The pile grew, as the day went on. Sweaty armpits, the smell of the sea and sand that stuck to the shorts. Sometimes, changing shirts twice in a day, or more, due to the humidity and the heat. No air conditioning here in the house, but I wouldn’t have it any other way. It just means those afternoon naps under the fan are more glorious.
The pile gets larger with each passing hour, seemingly to grow out of nothing, and the pressure to pull out all the things needed to tame it increased. Waiting until a day when it rains, or at least is cloudy, she’d get the old ironing board from the laundry room, it’s heavy metal construction aching as she opened it — fifty years old I guessed. The iron itself, a piece of engineering that I’ve never seen since, filled with water, a brand called “Beautiful Water”, demineralized — so it doesn’t leave spots on the shirts.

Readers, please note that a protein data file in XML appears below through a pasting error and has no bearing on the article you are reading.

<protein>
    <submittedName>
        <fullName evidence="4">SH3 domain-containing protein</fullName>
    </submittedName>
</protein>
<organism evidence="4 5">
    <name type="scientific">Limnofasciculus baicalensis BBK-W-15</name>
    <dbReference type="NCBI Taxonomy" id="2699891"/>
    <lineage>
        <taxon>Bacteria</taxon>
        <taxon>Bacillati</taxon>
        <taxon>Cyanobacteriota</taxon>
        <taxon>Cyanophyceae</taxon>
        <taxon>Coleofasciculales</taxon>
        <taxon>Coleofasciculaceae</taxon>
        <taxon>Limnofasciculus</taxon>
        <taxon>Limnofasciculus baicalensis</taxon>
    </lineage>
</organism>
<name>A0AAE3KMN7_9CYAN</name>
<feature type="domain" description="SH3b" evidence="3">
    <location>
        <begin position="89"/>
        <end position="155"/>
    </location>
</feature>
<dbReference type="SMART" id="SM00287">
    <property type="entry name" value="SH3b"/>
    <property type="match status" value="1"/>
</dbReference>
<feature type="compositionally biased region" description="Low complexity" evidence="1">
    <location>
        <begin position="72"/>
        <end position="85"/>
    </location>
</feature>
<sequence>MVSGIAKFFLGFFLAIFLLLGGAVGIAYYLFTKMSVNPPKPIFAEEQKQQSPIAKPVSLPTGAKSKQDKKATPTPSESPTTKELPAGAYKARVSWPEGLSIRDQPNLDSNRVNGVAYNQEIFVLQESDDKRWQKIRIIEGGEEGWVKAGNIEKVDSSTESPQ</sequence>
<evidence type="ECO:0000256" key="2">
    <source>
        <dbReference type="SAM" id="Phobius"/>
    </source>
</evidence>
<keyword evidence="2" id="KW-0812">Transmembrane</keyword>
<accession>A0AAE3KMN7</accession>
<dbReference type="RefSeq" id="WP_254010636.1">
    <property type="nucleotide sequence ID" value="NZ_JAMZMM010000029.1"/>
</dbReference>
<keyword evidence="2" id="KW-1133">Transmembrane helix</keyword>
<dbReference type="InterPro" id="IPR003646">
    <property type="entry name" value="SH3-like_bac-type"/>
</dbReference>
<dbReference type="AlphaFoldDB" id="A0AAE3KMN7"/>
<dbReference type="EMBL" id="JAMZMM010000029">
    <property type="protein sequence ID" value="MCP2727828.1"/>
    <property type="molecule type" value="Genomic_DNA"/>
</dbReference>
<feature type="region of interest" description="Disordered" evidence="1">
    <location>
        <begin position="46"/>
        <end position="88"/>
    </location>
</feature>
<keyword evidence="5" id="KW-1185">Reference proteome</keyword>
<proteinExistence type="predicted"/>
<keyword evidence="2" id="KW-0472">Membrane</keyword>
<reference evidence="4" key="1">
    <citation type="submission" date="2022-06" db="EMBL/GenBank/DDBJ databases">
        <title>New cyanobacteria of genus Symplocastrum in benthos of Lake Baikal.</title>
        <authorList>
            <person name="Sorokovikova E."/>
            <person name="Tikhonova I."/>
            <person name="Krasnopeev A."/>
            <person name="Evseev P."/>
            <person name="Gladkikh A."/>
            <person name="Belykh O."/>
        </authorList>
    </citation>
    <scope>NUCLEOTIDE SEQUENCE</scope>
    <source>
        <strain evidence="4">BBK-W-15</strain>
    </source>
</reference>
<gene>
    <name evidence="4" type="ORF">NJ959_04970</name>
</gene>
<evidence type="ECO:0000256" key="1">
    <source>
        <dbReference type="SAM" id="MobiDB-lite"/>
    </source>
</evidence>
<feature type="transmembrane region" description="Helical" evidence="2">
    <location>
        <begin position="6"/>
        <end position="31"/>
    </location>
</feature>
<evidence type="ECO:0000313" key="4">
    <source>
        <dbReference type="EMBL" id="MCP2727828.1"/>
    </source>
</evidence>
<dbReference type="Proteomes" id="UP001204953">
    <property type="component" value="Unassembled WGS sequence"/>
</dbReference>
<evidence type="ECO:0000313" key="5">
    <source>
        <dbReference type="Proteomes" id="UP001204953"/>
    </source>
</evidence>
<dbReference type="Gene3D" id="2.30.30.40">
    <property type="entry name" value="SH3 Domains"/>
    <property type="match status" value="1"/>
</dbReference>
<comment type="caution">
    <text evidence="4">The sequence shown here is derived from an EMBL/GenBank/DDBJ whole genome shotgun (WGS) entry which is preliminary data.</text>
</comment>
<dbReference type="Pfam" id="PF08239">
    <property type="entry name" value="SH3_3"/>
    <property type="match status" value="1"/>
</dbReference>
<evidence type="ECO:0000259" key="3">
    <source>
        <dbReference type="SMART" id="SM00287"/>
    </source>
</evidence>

She pulls the shades in the living room and the board is set up facing the TV. Afternoon boohaha shows are on, a bit of nothing, but something to listen to. She turns on the fan, blowing the not hot air around the room. The pile is positioned near her on a side table. A stack of hangers nearby.
Shirt by shirt, napkin by napkin, underwear, socks, shorts, pants, collars, sleeves, stretchy bands, pleats, each one neatly heated under the iron until straight, flat, unmessy. Ready for a day out in town, dinner in a restaurant, or simply just because it makes you feel nice, even if at home.